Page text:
Sys­tem Fail­ure

How the nurs­ing home mur­der spree could have been pre­vented

ZOOMER Magazine - - CON­TENTS - By Wanda Mor­ris

Sys­tem Fail­ure How the nurs­ing home mur­der spree could have been pre­vented

FOR EIGHT YEARS, from 2007 to 2014, reg­is­tered nurse El­iz­a­beth Wet­t­laufer de­liv­ered toxic doses of in­sulin to pa­tients. She chose a dozen vic­tims to mur­der – four sur­vived; eight did not.

Re­peat­edly, in­di­vid­u­als and in­sti­tu­tions had op­por­tu­ni­ties to in­ter­vene. Re­peat­edly, they failed to do so. Dur­ing the four years Wet­t­laufer worked for Ca­res­sant Care Homes in Wood­stock, Ont., she was sus­pended four times for med­i­ca­tion er­rors be­fore fi­nally be­ing dis­missed. Shortly there­after that dis­missal, she was hired by Meadow Park in nearby Lon­don where she mur­dered her fi­nal vic­tim. From news re­ports, it ap­pears that Meadow Park was aware of Wet­t­laufer’s past med­i­ca­tion er­rors but de­cided to give her a sec­ond chance.

They weren’t the only ones giv­ing

Too of­ten, his­tory re­mem­bers the per­pe­tra­tor but for­gets the vic­tims. We re­mem­ber those killed in the nurs­ing home mur­ders. Mau­reen Pick­er­ing Gla­dys Mil­lard He­len Mathe­son Ar­pad Hor­vath James Sil­cox Mary Zu­raw­in­ski Mau­rice (Moe) Granat He­len Young

out sec­ond chances.

Wet­t­laufer is known to have con­fessed her mur­ders to a nurse’s aide, to a pas­tor and his wife, to a cou­ple of friends, to two for­mer lovers and to spon­sors help­ing her with her strug­gle with al­co­hol and drugs. While some claimed not to have be­lieved her con­fes­sions, oth­ers, in­clud­ing the pas­tor and his wife, de­cided she de­served an­other chance. That is ou­tra­geous! Who shields a mur­derer and puts other in­no­cent lives at risk?

For her crimes, Wet­t­laufer has been sen­tenced to life in prison where she must serve a min­i­mum of 25 years with­out el­i­gi­bil­ity for pa­role. Has jus­tice been done? Per­haps. But what about a sys­tem that de­spite re­peated warn­ings – and out­right con­fes­sions – al­lowed her to kill again and again.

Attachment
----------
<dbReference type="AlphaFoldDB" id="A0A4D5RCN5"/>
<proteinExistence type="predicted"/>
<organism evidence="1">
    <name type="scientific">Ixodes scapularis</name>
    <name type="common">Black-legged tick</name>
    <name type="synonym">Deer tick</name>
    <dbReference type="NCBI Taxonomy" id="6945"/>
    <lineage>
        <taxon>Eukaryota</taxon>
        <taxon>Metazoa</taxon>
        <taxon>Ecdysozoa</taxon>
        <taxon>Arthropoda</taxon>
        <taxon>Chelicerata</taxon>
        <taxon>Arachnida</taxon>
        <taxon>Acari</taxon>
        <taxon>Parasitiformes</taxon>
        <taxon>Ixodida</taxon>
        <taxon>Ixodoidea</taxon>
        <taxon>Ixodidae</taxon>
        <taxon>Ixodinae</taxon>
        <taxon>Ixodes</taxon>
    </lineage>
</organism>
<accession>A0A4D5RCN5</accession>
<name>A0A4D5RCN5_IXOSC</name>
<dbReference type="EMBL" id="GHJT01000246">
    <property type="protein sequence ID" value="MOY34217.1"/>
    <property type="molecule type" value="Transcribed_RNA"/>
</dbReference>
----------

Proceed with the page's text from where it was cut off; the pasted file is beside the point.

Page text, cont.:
CARP, to­gether with the Ad­vo­cacy Cen­tre for the El­derly, have de­manded a pub­lic in­quiry into the Wet­t­laufer case. To its credit, the On­tario Gov­ern­ment has agreed and is pro­ceed­ing with an or­der-in­coun­cil to ap­point a com­mis­sioner. But will it go far enough?

We have a sys­tem that should pro­tect our frail el­derly. It fea­tures manda­tory an­nual in­spec­tions, manda­tory re­port­ing of sus­pi­cious deaths, manda­tory re­port­ing of nurses who fail to care prop­erly for their pa­tients and manda­tory re­port­ing of known or sus­pected abuse. Yet all that was not enough. Re­peat­edly, in­sti­tu­tions and in- di­vid­u­als failed to act. On pa­per, there were mul­ti­ple checks and bal­ances to pro­tect long-term-care res­i­dents. In re­al­ity, Wet­t­laufer’s vic­tims were ex­posed and vul­ner­a­ble. Un­less the pub­lic in­quiry ex­plic­itly ad­dresses the roles of all who should have, but failed to pro­tect the vic­tims, it will fall short.

Wet­t­laufer was, of course, just the tip of the ice­berg. Homi­cides are, thank­fully, rare, but ev­ery year more than a thou­sand in­di­vid­u­als are vic­tims of res­i­dent-on-res­i­dent aggression in On­tario alone. One such in­di­vid­ual, James Acker, was beaten so se­verely by a fel­low res­i­dent he later died of his in­juries.

How can this be hap­pen­ing? I be­lieve Wet­t­laufer would have been stopped long be­fore her eighth mur­der if she’d at­tempted her crimes in a dif­fer­ent set­ting. I be­lieve some (not all) long-term-care homes are lit­tle more than ware­houses for the frail and el­derly, toxic en­vi­ron­ments where sup­port and care are pro­vided at the con­ve­nience of the staff rather than ac­cord­ing to the needs of the pa­tients. Too many fa­cil­i­ties have im­mense staff turnover and ram­pant sick time or em­ploy staff who are un­der-trained, un­der-cre­den­tialed and un­der-paid.

In­ves­ti­gate Wet­t­laufer – by all means. But don’t stop there. In­ves­ti­gate why thou­sands of res­i­dents have been hurt by other res­i­dents and why some care homes are such toxic places to work that com­pe­tent, qual­i­fied in­di­vid­u­als don’t ap­ply and homes are forced to hire sec­ond-, third- or even fourth-rate can­di­dates.

Wet­t­laufer’s ex­treme ac­tions might have been rare, but the sto­ries we re­peat­edly hear from our mem­bers and oth­ers tell us that abuse and ne­glect in long-term care are all too com­mon.

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